The current discussion about birth control brings to mind Margaret Sanger, who
a century ago fled her native land for Europe to avoid being put in jail for distributing birth control information via the U.S. Postal Service. Sanger spent the next two years in Europe gathering information on how women could try to regulate the number of children they wished to bear, and to choose the time when it was best to do so.
Sanger journeyed to Holland, where she studied the work of Dr. Aletta Jacobs, who in 1878 had founded her country’s first free clinic for poor women and children. Stillbirth and abortion dropped so dramatically in the vicinity of the clinic that the country followed Jacobs’ lead, and by 1914 the country had 50 such free maternal health clinics. The clinic’s female birth control method of choice was a rubber diaphragm, which eventually became the method of choice throughout the world.
Sanger returned to America and, together with her sister, opened the first free birth control clinic in Brownsville, Brooklyn. When the clinic—a forerunner of Planned Parenthood–was opened, there was a line of women halfway down the block who wished “to her to stop the babies from coming.” As expected, the authorities closed the clinic within ten days, and eventually Mrs. Sanger was hauled off to prison, where she spent her time organizing reading and writing classes among her fellow prisoners.
After she served her term, Sanger, with the help of some lawyers and physicians, managed to modify existing laws so that doctors could prescribe contraception to married women for a great variety of reasons. It would take decades before this resource would be available for teens or the unmarried.
The search for contraceptives is as old as humankind itself. Mechanical methods, like condoms made from goat bladders, pieces of wool jammed up the vagina, and vigorous rinsing after intercourse, offered some protection, but magic and swallowing poisons never worked, at least not for their intended purpose. Effective oral contraception dates from the 1950s and not surprisingly it was Margaret Sanger who recruited the scientists who finally cracked the problem and discovered “the Pill.”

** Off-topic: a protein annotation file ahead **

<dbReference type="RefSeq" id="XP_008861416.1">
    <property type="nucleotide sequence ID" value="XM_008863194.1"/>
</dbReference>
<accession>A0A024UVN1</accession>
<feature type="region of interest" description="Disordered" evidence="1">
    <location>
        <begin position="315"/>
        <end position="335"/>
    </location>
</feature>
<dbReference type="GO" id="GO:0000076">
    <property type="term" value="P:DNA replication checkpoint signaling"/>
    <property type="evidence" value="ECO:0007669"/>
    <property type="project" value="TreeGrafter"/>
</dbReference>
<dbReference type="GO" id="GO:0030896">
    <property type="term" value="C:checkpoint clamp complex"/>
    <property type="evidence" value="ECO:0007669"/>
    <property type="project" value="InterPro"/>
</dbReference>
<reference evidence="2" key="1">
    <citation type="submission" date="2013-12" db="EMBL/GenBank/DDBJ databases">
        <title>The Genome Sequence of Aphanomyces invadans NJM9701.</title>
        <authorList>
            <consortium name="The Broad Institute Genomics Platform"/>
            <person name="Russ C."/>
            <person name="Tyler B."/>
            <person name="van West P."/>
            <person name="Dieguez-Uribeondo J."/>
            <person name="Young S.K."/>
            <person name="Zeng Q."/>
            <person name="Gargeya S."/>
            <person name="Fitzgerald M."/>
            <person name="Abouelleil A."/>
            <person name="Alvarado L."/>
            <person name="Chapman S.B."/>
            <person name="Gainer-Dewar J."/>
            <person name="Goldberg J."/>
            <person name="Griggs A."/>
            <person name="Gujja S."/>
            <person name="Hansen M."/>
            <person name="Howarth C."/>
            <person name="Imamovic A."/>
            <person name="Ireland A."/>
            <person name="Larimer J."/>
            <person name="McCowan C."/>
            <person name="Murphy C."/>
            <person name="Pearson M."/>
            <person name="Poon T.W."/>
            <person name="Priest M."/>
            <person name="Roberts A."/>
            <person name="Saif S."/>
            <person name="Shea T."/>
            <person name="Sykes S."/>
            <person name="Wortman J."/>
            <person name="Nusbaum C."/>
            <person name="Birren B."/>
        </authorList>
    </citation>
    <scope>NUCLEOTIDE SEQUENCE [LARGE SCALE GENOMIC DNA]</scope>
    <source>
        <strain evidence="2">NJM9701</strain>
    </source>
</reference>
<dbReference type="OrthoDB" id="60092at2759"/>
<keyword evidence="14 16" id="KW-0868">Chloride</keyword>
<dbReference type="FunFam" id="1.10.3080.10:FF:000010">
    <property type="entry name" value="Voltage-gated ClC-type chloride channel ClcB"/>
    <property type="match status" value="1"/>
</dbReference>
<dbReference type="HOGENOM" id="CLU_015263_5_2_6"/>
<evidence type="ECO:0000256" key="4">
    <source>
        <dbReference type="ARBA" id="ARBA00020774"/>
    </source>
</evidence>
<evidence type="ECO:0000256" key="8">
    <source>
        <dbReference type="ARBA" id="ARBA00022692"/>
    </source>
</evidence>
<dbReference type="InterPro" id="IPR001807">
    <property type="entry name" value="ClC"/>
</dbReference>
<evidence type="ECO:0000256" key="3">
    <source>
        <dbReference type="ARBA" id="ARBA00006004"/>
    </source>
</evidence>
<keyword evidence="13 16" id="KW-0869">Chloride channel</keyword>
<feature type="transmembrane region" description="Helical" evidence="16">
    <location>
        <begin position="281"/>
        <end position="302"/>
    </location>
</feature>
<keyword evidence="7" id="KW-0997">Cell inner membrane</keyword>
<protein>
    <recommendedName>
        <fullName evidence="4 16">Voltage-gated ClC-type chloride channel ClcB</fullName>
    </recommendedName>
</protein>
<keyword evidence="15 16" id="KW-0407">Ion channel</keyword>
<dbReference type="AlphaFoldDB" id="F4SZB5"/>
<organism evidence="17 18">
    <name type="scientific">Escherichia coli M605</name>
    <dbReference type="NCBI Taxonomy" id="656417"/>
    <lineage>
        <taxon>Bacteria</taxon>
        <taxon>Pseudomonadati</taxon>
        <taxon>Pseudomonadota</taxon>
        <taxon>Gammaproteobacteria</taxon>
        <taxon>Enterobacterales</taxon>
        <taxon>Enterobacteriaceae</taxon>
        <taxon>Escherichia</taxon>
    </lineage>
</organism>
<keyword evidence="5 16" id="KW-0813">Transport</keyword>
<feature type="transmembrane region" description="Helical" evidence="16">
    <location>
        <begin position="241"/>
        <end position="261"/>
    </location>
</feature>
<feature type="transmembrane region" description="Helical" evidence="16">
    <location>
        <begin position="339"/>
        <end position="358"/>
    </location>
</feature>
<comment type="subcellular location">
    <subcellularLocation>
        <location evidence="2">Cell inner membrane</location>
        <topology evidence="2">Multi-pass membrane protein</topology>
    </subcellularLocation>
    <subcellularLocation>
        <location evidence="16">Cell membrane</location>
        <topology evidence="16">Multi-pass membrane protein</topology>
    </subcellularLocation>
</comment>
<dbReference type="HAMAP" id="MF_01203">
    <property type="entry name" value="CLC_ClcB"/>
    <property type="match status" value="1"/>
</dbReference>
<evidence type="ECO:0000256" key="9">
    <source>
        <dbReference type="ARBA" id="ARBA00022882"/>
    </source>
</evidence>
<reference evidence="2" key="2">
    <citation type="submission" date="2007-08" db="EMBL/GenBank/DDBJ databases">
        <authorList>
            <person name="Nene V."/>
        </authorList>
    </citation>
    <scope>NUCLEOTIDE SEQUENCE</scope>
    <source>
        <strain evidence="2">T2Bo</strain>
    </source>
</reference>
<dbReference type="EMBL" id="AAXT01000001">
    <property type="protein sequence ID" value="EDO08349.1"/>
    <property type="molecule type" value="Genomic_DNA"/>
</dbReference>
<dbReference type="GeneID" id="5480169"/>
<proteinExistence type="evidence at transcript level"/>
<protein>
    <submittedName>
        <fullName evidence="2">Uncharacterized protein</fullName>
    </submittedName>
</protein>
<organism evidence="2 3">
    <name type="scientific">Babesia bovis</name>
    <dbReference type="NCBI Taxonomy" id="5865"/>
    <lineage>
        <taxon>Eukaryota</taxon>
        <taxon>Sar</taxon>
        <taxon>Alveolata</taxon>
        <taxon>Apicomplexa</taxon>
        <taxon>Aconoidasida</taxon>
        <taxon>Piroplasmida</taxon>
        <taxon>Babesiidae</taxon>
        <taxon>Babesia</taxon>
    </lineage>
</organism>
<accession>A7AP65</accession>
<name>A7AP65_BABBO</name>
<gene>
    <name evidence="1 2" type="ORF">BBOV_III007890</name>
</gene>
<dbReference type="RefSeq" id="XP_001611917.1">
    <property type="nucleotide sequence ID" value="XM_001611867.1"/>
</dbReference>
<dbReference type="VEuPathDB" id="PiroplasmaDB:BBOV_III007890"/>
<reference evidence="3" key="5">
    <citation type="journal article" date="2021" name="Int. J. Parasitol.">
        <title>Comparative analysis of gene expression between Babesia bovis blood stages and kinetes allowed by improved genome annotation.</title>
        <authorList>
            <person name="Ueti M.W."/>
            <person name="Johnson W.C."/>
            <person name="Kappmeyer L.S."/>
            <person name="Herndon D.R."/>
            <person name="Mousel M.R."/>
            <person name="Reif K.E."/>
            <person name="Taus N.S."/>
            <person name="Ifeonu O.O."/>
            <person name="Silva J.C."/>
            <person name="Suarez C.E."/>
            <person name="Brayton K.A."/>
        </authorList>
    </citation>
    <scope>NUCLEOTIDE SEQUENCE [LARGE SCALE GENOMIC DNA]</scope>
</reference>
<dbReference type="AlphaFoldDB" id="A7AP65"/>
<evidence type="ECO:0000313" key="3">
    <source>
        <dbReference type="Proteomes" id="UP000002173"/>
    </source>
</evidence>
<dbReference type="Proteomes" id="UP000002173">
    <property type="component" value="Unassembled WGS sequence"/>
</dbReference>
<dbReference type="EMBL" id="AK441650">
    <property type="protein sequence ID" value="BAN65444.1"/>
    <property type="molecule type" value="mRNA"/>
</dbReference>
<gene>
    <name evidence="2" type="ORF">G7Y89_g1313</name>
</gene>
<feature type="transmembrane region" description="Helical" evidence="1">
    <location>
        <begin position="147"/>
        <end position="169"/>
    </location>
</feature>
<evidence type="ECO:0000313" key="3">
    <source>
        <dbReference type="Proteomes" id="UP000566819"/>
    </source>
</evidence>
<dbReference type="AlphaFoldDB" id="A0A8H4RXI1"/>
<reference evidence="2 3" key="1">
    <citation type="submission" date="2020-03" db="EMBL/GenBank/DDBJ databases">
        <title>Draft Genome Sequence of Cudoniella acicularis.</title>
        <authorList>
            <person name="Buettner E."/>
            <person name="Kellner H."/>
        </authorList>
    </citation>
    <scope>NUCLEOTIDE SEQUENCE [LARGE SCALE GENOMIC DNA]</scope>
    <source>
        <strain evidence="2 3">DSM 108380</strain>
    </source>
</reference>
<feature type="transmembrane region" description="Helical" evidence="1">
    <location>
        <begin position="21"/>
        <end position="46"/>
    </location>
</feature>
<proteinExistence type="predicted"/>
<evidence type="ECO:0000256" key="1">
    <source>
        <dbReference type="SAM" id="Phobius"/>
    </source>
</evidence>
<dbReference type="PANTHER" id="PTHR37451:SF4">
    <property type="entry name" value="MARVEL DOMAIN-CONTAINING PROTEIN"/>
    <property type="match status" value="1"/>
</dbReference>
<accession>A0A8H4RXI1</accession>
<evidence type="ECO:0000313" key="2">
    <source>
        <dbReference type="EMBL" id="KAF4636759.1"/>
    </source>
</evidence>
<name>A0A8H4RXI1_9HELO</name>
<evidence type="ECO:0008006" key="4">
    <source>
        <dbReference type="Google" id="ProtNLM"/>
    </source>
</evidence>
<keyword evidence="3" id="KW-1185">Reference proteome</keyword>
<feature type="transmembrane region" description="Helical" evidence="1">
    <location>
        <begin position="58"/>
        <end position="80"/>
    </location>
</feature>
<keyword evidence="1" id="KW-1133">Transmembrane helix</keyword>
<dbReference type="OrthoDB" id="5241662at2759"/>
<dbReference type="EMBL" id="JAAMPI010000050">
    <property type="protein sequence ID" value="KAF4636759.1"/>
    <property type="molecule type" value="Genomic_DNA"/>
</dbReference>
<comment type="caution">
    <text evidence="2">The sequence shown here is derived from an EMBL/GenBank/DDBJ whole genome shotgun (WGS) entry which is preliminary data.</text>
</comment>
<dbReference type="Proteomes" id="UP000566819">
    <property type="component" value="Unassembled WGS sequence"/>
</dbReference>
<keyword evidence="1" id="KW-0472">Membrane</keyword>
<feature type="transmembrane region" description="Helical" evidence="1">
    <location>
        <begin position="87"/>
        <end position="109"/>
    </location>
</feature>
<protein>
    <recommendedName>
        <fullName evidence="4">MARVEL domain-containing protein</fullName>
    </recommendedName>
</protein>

There were two reasons that convinced Margaret Sanger, a nurse, to become a contraceptive crusader. As a child she observed that, as a rule, poverty and large families went hand in hand, and that rich women knew how to limit the children they bore and raised. The other reason was that as a nurse she had cared for numerous women who died from self-induced abortion. Quoting from Margaret Sanger’s autobiography:
Her last patient had been “a small slight Russian Jewess, about twenty-eight years old…Jake Sachs, a truck-driver scarcely older than his wife, had come home to find the three children crying and her unconscious from the effects of a self-induced abortion. He had called the nearest doctor, who in turn had sent for me…
The doctor and I settled ourselves to fight the septicemia…Never had I worked so fast, never so concentratedly…
After a fortnight…as I was preparing to leave the fragile patient to take up her difficult life once more, she finally voiced her fears. ‘Another baby will finish me, I suppose?’
‘It is too early to talk about that,’ I temporized.
But when the doctor came to make his last call, I drew him aside. ‘Mrs. Sachs is terribly worried about having another baby.’
‘She well might be,’ replied the doctor…’Any more such capers, young woman, and there’ll be no need to send for me.’
‘I know, doctor…but…what can I do to prevent it?’
…The doctor was a kindly man, and he had worked hard to save her…but he laughed good-naturedly and said…’Tell Jake to sleep on the roof.'”
Within a few months Mrs. Sachs was again pregnant and died of another self-inflicted abortion. Margaret Sanger never forgot what was to be her last case. “I went to bed, knowing that no matter what it might cost, I was finished with palliatives and superficial cures: I was resolved to seek out the root of evil, to do something to change the destiny of mothers whose mineries were as vast as the sky.”
-From Margaret Sanger, An Autobiography, as quoted in Conception, Contraception, A New Look by Suzanne Loebl, McGraw-Hill Book Company, 1974
It is surprising that the right for women to avail themselves of adequate methods of birth control is still being questioned today. Here in America, nobody is forced to use these methods if they interfere with their beliefs or desires. But I am deeply grateful that my sisters and I are able to have the number of children we want when we want them.
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